First home buyers have always faced challenges in getting onto the first rung of the property ownership ladder. Saving a deposit can take years in some instances. If you are borrowing more than 80 per cent of the value of the property, then you will almost certainly need to pay for lenders mortgage insurance, the premium for which can be thousands of dollars. Stamp duty is also a significant financial impost in most states and territories.
Current market and economic conditions have conspired to make that first home purchase even more challenging. Saving for the deposit has been made much harder as more household income is required simply to meet the increase in the cost of living. In particular, the cost of renting has increased significantly. Higher interest rates have slowed the increase in residential property values, but in many locations there has still been growth. This has led to the bank of Mum and Dad becoming an increasingly important source of funds for first time purchasers.
In March 2022, The Australian Dream was published (the Parliamentary inquiry into housing affordability and supply in Australia) which made 18 recommendations to improve the supply and availability of affordable housing and gave specific consideration to first home buyers. There are many initiatives, exemptions and grants aimed at helping people to join the ranks of homeowners. State and territory governments offer a range of stamp duty concessions and grants for eligible applicants. Some governments offer shared equity schemes to reduce the up-front cost to the first home buyer and affordable housing schemes exist where a government entity sells homes to first buyers at a reduced price.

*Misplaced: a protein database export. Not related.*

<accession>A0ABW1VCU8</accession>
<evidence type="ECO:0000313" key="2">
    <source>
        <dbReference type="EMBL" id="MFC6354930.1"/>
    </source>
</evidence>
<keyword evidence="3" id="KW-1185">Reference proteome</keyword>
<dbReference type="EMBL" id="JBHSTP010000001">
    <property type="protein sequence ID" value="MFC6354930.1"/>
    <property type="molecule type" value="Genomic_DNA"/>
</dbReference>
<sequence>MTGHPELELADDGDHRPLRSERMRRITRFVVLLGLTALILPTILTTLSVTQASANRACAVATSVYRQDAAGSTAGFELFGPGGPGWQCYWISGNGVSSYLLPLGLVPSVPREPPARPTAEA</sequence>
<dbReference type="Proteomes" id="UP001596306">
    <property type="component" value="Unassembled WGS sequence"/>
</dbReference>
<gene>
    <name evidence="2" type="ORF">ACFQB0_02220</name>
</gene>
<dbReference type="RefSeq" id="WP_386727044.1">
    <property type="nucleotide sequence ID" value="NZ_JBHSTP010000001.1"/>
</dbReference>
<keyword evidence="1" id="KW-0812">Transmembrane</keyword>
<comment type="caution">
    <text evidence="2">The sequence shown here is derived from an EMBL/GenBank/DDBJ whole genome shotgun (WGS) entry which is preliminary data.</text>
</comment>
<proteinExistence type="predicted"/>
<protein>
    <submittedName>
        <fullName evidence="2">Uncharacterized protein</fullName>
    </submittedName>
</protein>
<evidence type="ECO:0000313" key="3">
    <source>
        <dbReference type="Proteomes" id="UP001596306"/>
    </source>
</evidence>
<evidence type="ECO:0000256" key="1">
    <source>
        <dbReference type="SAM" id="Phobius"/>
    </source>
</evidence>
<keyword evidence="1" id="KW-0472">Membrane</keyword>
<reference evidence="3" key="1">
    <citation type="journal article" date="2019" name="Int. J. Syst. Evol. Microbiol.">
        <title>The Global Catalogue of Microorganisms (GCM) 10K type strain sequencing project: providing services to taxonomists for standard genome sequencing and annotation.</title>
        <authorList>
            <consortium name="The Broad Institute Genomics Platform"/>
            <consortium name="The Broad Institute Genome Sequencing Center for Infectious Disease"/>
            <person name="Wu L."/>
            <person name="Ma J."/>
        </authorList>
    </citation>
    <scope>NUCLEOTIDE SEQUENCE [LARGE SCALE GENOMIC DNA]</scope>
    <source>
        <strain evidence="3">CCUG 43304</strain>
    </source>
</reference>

The supply of housing is coming under close scrutiny as construction costs and delays have reduced the number of new homes being built. The use of prefabricated (factory built) homes is being suggested in Australia and overseas as a mechanism to quickly increase the supply of affordable housing (there are efficiency and cost benefits, although an alternative borrowing or funding method for their construction will need to be developed).
Buying your first home has never been easy, but after an extended period of even tougher conditions, there are some hopeful signs for first time buyers. As we progress through the spring residential property selling season, there has been an increase in the number of properties listed for sale which should act to soften continued price growth. The Reserve Bank decided at its October meeting to keep the cash rate on hold again (albeit with a warning about continued inflation), which may bring a little confidence to first home buyers that mortgage repayments are not going to continue to increase.
The Australian Bureau of Statistics has temporarily suspended publication of first home buyer data (the number and value of loan commitments) and has advised caution with regard to the previous 12 months of first home buyer data. When publication of this data resumes, it will be keenly observed to identify trends and the effectiveness of policy settings to encourage first home buyer activity.